I’ve been asked many a time to compile a checklist of things to do before a trip to Australia, so I thought it was about time I gave the people what they want! As you may or may not know, I love Australia, I spent 18 months of my life travelling there, and I miss it every single day. It was the happiest 18 months of my life.
So it’s no surprise that I think anyone’s plans to travel to Australia, whether on a short trip or for an extended working holiday of up to two years, to be a fantastic life choice. With beaches, desert, rainforest, quirky towns, charismatic cities, amazing mountains and some of the most spectacular wildlife known to man, there’s nowhere quite like Australia.
And of course, there’s a fantastic social scene – everyone travelling Australia is looking to make friends, and it’s very easy to meet locals. It’s also home to the oldest culture on earth; learning about Aboriginal history was one of my favourite things to do in Australia.
I could waffle on about my love for this country forever, but I’ll get to the checklist first – and maybe waffle a bit after 😉
Checklist for visiting Australia
Decide what kind of trip you want
Australia is a huge country, and most people’s trips there range from two weeks to two years. I’ll get onto working holiday visas in a moment – but if you can only spare a few weeks then it’s worth knowing that you still need a ETA (electronic travel authorization). If that’s you, click here to get your ETA for Australia now.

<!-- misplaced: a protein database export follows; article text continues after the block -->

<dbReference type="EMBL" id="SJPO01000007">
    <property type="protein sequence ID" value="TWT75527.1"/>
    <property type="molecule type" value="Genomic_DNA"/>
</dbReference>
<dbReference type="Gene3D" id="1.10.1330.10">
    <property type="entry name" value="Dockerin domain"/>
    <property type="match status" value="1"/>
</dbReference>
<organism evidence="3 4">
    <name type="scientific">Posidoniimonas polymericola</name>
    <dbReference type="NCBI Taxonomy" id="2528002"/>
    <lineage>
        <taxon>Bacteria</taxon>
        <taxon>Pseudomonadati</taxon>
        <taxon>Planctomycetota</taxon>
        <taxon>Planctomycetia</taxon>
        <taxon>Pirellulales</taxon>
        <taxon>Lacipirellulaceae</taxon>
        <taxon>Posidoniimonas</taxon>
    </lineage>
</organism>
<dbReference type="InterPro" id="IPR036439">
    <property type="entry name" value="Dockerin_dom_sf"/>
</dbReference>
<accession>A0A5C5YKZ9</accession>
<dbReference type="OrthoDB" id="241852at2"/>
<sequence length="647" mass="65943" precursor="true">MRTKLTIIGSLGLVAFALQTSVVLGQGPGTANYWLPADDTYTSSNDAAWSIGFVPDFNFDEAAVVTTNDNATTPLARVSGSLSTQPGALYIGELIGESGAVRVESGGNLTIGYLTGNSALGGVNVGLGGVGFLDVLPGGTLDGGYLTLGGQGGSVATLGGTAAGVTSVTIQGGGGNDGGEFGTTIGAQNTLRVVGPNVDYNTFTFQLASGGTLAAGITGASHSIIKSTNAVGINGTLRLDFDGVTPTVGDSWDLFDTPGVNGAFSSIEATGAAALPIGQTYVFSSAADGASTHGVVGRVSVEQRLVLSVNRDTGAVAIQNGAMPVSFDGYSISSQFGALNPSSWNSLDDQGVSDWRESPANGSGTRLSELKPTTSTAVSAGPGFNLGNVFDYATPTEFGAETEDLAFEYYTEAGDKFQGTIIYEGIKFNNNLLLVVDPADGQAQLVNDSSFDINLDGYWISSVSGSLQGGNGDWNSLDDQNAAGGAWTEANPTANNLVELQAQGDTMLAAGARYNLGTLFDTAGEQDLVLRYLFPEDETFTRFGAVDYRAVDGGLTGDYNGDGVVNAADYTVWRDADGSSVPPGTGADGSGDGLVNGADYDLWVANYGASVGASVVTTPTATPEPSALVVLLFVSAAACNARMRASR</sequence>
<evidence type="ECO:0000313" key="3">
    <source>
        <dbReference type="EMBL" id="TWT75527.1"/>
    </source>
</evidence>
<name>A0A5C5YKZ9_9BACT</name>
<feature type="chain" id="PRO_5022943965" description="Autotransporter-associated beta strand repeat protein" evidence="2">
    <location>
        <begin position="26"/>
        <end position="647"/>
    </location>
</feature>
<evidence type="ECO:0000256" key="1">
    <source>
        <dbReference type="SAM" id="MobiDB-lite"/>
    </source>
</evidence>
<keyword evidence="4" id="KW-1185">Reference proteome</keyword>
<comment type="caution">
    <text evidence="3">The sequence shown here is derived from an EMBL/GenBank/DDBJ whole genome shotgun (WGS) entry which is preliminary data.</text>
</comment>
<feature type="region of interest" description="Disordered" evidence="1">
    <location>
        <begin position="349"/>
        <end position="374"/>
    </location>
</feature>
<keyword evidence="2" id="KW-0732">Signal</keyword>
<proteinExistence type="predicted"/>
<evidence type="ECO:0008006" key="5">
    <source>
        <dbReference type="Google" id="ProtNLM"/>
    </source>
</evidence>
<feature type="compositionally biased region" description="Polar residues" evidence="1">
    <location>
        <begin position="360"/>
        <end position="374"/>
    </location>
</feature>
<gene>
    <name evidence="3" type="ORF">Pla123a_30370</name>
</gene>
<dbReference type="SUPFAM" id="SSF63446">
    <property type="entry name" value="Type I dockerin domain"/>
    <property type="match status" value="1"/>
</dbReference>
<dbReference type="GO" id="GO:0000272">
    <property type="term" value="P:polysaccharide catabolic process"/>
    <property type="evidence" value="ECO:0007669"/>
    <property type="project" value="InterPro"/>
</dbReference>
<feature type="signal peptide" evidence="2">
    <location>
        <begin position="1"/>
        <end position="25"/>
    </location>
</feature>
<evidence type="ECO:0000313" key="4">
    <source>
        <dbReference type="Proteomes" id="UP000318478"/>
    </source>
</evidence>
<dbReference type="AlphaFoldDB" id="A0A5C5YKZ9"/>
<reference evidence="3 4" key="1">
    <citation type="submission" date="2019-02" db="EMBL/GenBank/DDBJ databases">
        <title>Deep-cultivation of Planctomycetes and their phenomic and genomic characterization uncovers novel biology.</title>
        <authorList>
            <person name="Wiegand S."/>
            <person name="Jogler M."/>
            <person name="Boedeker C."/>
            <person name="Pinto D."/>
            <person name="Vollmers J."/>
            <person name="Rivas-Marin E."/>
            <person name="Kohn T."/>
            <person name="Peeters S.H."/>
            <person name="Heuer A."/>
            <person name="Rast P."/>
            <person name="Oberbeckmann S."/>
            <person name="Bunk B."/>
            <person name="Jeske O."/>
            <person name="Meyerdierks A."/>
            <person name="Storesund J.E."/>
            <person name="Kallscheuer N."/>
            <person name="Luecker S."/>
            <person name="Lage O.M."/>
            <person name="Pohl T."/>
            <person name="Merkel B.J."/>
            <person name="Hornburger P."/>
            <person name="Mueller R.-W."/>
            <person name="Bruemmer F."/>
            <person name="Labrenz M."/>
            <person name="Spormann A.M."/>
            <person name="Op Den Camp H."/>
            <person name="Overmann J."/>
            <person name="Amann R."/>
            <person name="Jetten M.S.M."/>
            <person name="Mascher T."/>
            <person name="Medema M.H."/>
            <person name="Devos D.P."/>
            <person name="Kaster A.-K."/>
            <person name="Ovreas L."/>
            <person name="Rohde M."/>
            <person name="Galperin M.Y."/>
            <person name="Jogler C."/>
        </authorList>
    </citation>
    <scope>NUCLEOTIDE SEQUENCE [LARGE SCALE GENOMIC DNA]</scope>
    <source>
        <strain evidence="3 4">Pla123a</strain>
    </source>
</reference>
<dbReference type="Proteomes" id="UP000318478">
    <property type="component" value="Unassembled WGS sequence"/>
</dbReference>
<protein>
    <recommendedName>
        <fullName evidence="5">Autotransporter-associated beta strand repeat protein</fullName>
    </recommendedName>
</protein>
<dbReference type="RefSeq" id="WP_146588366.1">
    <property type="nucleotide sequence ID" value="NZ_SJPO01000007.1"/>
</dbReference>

The ETA is valid for up to 3 months, and you can’t work with it. This means your time will be purely travel.
Now, like I said Australia is a big place – and it’s also an expensive place. This is why many people who have a little more time on their hands opt for something different – the Working Holiday Visa.
Available for many nationalities for citizens aged 18-30 (some stretch to age 35), the Working Holiday Visa lets travellers spend up to one year working and travelling in the country. You can work in any field, but you can’t have the same job for more than 6 months.
Some travellers opt to extend their working holiday visa for another year by completing 88 days of farm work. This makes the maximum time of your Australia trip two years.
Once you’ve decided on the visa you need, it’s time to book those flights! You guys know I’m a land travel gal, but there’s a bit of an issue with this when travelling to Australia – if you didn’t know, it’s totally surrounded by sea.
You could hitch a ride on a cargo ship, but I’d say 99.99%+ people decide on the easier option and hop on a flight to Australia.
If you’re travelling from Europe, airlines like Emirates, Etihad and Singapore Airlines all fly to Australia via their hubs. You could also use a Chinese airline (I’ve flown with a few of them and they have all been good experiences) and layover there.
From the US and Canada, you could also look at changing planes in China or elsewhere in East Asia. There are also some direct flights from the west coast.
There are some direct flights from locations in South America and Africa, but these can be very expensive so sometimes people prefer to change in Asia or North America.
Of course, if you’re travelling from Asia, you can just jump on a direct flight to Australia!
Sort your visa
How long do you want to spend in Australia? This will tell you what kind of Aussie visa you need.